On Wednesday, Del Rio admitted the apparent: The Raiders' production cratered after an offseason switch from Bill Musgrave to Downing.
"Well, obviously, a lot of things have gone on in a negative direction," he said, via the team's official website. "But I do know the guy is super bright. He's going to be a really good coach in this league. I believe in him. Those are not things that people want to hear right now because the reality is we've underperformed offensively this year. So naturally there's going to be those kinds of questions. I think we all understand that. I understand it. He understands it."
Whether you read that as a small vote of confidence or Del Rio being kind to a man he plans to fire likely depends on your bend.
What isn't debatable is the Raiders' offensive struggles this season. Oakland went from No. 6 in total yards per game (373.3) and No. 7 in points (416) in 2016 to No. 19 in yards (323.3) and No. 23 in points (291) in 2017.
Del Rio made the offseason switch from Musgrave to Downing in order to keep the younger coach from getting an OC gig elsewhere. The decision had a decidedly negative effect on the disappointing organization.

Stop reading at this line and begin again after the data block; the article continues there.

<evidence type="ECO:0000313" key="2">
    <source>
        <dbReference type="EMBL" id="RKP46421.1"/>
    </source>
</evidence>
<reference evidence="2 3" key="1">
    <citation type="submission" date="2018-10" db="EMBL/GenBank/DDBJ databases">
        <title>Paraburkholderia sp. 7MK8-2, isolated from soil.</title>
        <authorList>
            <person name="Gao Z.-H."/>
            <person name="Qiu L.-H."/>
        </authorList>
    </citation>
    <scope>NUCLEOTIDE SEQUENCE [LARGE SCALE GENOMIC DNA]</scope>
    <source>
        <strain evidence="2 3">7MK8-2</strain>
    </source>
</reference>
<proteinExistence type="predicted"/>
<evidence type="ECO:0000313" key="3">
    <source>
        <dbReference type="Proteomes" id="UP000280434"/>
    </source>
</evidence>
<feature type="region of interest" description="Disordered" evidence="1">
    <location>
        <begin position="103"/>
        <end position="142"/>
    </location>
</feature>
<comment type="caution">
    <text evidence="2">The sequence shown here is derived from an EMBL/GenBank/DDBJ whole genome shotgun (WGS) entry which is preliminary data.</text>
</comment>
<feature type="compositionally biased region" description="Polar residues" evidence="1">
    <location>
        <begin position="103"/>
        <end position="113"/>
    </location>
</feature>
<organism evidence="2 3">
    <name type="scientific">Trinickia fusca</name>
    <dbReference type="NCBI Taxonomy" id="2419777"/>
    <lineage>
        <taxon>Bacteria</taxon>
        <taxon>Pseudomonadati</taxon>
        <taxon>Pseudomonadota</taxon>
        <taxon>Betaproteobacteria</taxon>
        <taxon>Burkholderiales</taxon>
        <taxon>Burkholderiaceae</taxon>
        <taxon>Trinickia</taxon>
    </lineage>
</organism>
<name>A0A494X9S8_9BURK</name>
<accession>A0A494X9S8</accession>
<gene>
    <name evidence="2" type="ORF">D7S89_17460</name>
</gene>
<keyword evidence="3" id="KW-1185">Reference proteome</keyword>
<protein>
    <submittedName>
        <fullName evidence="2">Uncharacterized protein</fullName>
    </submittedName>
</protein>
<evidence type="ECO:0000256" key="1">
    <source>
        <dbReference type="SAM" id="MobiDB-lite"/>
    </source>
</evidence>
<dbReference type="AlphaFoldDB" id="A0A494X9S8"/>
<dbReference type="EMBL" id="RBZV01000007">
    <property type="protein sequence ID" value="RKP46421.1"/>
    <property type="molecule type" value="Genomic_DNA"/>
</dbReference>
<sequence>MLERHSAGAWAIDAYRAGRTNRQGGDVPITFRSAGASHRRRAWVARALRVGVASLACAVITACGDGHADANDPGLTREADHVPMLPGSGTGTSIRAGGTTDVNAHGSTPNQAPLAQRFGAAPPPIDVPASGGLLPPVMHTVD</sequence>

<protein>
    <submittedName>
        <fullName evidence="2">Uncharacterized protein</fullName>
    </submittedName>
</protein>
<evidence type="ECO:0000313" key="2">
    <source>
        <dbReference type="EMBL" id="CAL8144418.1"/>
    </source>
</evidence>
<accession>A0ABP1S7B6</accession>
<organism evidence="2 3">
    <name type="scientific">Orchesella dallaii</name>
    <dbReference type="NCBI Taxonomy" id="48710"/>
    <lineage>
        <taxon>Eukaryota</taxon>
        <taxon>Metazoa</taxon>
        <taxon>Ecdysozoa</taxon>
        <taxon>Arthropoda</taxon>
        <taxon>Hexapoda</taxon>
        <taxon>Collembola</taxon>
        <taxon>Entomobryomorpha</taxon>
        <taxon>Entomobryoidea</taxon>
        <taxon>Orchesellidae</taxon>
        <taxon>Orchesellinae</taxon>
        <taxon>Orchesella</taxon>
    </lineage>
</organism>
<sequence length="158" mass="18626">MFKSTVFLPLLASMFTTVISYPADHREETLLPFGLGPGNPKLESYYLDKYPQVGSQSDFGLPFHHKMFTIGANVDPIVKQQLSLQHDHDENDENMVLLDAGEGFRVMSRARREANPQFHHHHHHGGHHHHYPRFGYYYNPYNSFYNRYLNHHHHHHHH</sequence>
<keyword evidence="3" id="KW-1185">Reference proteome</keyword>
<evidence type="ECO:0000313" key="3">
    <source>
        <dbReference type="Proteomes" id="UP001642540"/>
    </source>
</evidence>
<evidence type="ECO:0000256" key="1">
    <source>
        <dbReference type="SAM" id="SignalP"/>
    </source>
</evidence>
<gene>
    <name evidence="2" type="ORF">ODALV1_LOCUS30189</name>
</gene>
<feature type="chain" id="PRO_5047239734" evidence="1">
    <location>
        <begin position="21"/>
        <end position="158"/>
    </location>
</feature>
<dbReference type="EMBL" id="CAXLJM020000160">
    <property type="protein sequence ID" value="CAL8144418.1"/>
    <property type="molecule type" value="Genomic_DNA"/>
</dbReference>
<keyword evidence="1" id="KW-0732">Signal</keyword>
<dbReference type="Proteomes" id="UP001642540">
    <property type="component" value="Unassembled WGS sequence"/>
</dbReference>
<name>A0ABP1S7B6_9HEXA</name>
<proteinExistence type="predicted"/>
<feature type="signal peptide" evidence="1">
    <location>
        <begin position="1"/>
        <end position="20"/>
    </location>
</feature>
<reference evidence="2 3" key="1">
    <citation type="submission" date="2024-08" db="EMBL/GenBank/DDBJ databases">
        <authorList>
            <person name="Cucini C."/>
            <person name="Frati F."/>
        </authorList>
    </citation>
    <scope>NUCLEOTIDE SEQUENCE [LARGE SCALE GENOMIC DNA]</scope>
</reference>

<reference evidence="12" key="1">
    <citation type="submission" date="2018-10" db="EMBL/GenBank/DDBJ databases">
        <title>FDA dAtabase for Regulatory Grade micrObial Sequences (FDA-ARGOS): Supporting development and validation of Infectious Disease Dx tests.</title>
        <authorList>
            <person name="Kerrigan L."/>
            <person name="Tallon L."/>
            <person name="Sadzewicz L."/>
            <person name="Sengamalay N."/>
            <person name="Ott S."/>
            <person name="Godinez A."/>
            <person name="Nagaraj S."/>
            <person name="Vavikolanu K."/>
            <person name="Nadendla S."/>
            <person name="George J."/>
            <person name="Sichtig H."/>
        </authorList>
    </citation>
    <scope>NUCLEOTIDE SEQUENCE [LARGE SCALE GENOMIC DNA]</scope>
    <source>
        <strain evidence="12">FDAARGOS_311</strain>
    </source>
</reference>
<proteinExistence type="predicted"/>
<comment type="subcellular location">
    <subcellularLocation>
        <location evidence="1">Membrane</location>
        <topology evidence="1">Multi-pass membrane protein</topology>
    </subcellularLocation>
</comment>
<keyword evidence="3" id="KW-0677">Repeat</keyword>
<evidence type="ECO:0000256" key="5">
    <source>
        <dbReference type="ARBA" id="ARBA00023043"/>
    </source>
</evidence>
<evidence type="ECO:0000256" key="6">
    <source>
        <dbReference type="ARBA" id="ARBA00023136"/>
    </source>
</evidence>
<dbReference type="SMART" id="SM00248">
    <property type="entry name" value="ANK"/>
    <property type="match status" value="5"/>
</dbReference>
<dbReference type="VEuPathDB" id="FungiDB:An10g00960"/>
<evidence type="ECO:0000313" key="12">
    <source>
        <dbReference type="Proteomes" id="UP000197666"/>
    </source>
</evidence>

Part of the struggles could be blamed on Derek Carr's back injury suffered in Week 4, but the quarterback didn't look comfortable even before that hindrance occurred. Carr, who supported Downing, has been plagued by poor decisions and been gun-shy to pull the trigger on downfield throws.
Downing's scheme has been criticized for its simplistic route concepts and the head-scratching decision to take a powerful offensive line and ask them to run stretch-zones, rendering Marshawn Lynch and the run game mostly impotent.
Given the systematic problems this season, another OC switch could be coming soon for Del Rio -- if owner Mark Davis doesn't decide to wipe out the entire coaching staff after Sunday's season finale.